Technology lets small business dramatically improve efficiency and productivity. But how do you buy new technology a credit crunch when your cash flow is stretched thinner than ever?
IBM today officially announced its solution to the small business credit crunch dilemma with a new billion dollar effort. IBM is opening up $1 billion in credit for approved small businesses with low financing rates and a portfolio of SMB-focused technology solutions.
"There is a gate on access to credit and capital, with small and medium sized businesses finding traditional sources for credit and capital to be quite challenging now," Andy Monshaw, general manager of IBM midmarket business told InternetNews.com.
Monshaw explained that the IBM SMB credit program allows for businesses to access credit in a very streamlined process. IBM together with its trusted business partners, is able to understand an SMBs credit-worthiness and provide quick turnarounds on credit decisions in as little time as a one minute.
Monshaw added that according IBM's own studies, there is great demand among SMBs to take advantage of new technology to grow their businesses.
"But if you don't have access to credit and capital, you can't deploy leading edge technologies," Monshaw said.
IBM's $1 billion credit injection is set to be an 18 month global effort and will help SMBs to acquire IBM and partner technologies. The types of technologies that SMBs require most break down to four key areas according to IBM's research: business analytics, security, customer relationship management (CRM) and cloud computing.
"These are the top four areas that show up on all our surveys, and they are the top four areas when we look at current performance for buying patterns," Monshaw said.
Breaking down SMB computing business needs by system architecture and by operating systems shows a mix of environments. Monshaw noted that the SMB market tends to favor Intel x86 as an architecture.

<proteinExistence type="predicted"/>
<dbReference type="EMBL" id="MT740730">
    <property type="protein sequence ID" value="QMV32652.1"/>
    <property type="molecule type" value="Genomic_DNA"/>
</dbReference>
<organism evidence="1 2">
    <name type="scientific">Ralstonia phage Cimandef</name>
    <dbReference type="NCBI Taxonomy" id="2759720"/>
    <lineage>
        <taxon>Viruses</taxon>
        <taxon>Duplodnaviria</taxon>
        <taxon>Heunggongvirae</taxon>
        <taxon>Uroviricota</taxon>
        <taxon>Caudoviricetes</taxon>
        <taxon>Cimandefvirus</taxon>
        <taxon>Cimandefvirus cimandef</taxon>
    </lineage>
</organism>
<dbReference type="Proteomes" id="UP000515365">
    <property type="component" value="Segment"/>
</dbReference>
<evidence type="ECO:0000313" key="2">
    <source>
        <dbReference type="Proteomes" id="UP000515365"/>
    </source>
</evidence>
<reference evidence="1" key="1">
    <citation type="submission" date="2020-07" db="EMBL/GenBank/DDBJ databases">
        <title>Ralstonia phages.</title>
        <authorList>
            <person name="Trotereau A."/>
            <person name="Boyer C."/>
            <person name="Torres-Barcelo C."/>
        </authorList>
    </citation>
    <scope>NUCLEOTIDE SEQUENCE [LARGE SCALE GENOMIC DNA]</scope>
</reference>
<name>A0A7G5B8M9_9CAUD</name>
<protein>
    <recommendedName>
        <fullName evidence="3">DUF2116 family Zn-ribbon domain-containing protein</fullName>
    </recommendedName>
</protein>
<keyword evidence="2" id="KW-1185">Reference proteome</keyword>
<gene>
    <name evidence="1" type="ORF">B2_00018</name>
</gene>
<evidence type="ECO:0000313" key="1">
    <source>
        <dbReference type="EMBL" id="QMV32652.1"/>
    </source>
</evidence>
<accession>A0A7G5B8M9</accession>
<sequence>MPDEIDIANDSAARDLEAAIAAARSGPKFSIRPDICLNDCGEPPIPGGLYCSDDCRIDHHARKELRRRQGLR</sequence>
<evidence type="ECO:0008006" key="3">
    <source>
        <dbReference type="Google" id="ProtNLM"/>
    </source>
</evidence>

"The Windows and Linux deployments are both very solid," Monshaw said. "I don't have exact statistics because we don't track the final end-user operating system at the deployed level."
While IBM has a portfolio of SMB focused technologies, Monshaw stressed that they are feature-rich and not restricted.
"A lot of people talk about SMB products as being dumbed-down or 'kneecapped' -- that's not what we do," Monshaw said. "We have a set of offerings that have been purpose-built for SMBs."
In terms of what makes an IBM solution SMB-ready, Monshaw said that ease of deployment is a critical factor. Other SMB ready attributes include lower cost while still having robust features.
Cost is a big issue and in Monshaw's view, money is currently the primary barrier for SMBs to acquire IBM technologies.
"Access to credit is very tight right now," Monshaw said.
From a go-to-market perspective, IBM's overall strategy for SMBs is to leverage local trusted business partners. IBM is not investing in direct resources that would create competition with that network of partners. "The strategy that we're on is to continue to invest in recruiting partners, enabling partners and co-marketing with partners," Monshaw said.
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